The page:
Suella Braverman Port of Dover: what has Home Secretary said about delays
The Home Secretary said that, in general, ‘things have been operating very smoothly at the border’
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Home Secretary Suella Braverman has rejected suggestions that Brexit could be the cause of delays at the Port of Dover as passengers on the Easter getaway faced long queues. Extra sailings were run overnight to try and clear the backlog, which has left passengers stuck in traffic for hours, but by Sunday morning the port estimated some travellers could still face waits of up to eight hours, depending on the ferry operator.
A port spokesman said: “The additional sailings have assisted in clearing some of the traffic, although currently both DFDS and P&O have two full lanes of coaches in the port before French border controls, with a processing time of about 4.5 hours.
“P&O have some coaches waiting at the cruise terminal and DFDS have some at service stations in Kent. Once coaches are processed in an operator’s lane, more are being sent to the port. Currently, the estimated total time is six to eight hours dwell time.”
P&O Ferries apologised to customers on Sunday, saying some will face waits of four to five hours.
The port previously declared a critical incident and said the delays were “due to lengthy French border processes and sheer volume”. It said it had been “working round the clock” with ferry operators and border agencies to try and get coach passengers on their way and more than 300 coaches had left the port on Saturday, while the freight backlog was cleared and tourist cars had been successfully processed.
What did Suella Braverman say?
Braverman told Sophy Ridge On Sunday on Sky News that it would not be fair to view the delays as “an adverse effect of Brexit”.
She said: “What I would say is at acute times when there is a lot of pressure crossing the Channel, whether that’s on the tunnel or ferries, then I think that there’s always going to be a back-up and I just urge everybody to be a bit patient while the ferry companies work their way through the backlog.”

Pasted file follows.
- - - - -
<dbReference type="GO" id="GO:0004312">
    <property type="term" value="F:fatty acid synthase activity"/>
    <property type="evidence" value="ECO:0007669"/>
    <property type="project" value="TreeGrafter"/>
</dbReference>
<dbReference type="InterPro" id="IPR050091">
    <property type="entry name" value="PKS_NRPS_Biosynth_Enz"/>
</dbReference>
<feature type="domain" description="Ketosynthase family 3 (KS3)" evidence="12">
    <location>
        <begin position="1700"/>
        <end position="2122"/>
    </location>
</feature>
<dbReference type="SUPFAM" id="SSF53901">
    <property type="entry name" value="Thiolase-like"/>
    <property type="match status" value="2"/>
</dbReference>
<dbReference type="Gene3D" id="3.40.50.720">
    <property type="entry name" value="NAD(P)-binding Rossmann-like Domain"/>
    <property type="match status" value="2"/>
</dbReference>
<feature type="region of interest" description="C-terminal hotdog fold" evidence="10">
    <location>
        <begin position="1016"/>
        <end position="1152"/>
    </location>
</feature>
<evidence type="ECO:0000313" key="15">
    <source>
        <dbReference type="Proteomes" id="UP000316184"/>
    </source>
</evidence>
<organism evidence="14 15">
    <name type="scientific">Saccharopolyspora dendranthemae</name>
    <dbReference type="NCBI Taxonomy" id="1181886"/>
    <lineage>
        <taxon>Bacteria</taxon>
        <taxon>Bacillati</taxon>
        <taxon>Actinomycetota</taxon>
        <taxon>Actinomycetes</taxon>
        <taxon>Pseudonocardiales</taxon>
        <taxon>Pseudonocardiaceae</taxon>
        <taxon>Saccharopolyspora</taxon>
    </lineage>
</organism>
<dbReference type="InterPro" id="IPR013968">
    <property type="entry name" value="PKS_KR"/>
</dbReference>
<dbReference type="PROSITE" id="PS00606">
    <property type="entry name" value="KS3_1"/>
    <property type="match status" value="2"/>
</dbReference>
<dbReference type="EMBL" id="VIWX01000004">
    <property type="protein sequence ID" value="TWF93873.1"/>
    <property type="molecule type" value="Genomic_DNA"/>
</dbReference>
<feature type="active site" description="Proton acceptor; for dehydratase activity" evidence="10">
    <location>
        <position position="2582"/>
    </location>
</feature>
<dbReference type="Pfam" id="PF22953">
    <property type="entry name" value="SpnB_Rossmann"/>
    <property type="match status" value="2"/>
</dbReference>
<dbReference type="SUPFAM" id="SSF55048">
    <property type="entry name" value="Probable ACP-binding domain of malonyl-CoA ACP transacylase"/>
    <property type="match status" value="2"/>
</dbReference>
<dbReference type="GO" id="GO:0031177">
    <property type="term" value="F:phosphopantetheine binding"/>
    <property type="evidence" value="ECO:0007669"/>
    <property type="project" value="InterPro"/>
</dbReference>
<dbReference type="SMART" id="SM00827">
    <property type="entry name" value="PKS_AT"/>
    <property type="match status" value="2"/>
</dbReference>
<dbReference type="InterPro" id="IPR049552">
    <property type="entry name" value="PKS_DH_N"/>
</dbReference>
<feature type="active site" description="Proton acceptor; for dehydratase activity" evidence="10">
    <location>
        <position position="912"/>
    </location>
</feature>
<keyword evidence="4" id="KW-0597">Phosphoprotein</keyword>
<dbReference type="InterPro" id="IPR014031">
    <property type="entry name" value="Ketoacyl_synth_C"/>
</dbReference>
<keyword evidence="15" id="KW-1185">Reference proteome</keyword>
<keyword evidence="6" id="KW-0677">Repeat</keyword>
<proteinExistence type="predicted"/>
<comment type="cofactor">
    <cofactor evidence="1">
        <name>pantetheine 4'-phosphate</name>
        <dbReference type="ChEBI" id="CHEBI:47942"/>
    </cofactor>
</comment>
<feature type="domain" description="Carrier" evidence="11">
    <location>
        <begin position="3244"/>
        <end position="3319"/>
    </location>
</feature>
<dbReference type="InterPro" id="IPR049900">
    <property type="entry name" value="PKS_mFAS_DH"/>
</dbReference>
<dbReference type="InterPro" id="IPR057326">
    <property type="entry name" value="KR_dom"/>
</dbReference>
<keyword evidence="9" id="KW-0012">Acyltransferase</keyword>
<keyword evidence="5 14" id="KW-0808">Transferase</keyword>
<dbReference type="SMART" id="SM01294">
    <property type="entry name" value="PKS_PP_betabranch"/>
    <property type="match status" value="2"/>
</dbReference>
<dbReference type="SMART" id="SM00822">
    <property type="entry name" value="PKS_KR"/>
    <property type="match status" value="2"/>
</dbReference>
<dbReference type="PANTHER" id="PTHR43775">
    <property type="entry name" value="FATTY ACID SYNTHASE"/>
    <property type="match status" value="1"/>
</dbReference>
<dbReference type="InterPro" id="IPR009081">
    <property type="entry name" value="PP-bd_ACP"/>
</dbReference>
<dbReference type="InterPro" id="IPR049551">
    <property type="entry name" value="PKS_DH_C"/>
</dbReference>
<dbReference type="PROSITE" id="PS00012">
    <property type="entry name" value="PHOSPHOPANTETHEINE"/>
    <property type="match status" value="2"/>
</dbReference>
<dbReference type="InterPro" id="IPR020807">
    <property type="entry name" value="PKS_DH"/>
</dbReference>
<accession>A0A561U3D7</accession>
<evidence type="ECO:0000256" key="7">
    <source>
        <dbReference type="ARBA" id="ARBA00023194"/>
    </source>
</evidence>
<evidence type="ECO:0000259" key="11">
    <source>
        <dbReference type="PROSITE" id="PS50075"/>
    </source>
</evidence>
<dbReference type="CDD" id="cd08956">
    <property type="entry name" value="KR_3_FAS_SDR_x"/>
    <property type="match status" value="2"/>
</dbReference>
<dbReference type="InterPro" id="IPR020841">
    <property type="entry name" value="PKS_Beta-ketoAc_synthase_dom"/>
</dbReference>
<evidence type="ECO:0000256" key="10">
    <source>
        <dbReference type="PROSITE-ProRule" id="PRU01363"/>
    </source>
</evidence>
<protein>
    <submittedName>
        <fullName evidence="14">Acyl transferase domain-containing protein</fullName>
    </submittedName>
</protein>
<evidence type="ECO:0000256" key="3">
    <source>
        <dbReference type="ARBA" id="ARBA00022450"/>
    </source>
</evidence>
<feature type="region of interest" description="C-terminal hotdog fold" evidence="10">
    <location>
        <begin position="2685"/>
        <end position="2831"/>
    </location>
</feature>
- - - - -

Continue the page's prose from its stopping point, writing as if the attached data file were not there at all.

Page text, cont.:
She also downplayed any fears that delays at Dover could become a regular occurrence that risks ruining school holiday plans, and suggested that in general “things have been operating very smoothly at the border”.
Speaking on the BBC’s Sunday With Laura Kuenssberg programme, Braverman added: “I don’t think this is the state of affairs to go forward.
“I think we have got a particular combination of factors that have occurred at this point in time. This will ease. I ask everybody to check their journey times carefully, but it is a busy time of year.”
‘A range of factors’ behind delays
On Saturday, passenger Rosie Pearson described the travel scenes in Dover as “carnage” as she was stuck for 16 hours with her husband and two teenagers. Pearson, 50, is an environmental campaigner from Essex and was travelling to Val d’Isere in the French Alps on an overnight bus.
The port said food and drink had been provided to coach passengers in the queues.
Shadow levelling up secretary Lisa Nandy said “a range of factors” have caused the delays, but she claimed the government had not planned for what was going to happen post-Brexit.
She told Sophy Ridge On Sunday that ministers had “known for a very long time that they needed to make sure that there were resources in place to deal with additional paperwork checks”.
She added: “The point is not whether we left the European Union or not. The point was that we left with a Government that made big promises and once again didn’t deliver. I really feel for the families that are trying to get away for a Easter break, people who have been caught up in this chaos, people whose livelihoods are threatened.
“It didn’t need to be this way. If the government got a grip, got down to brass tacks and started doing their actual job, all these things could be avoided.”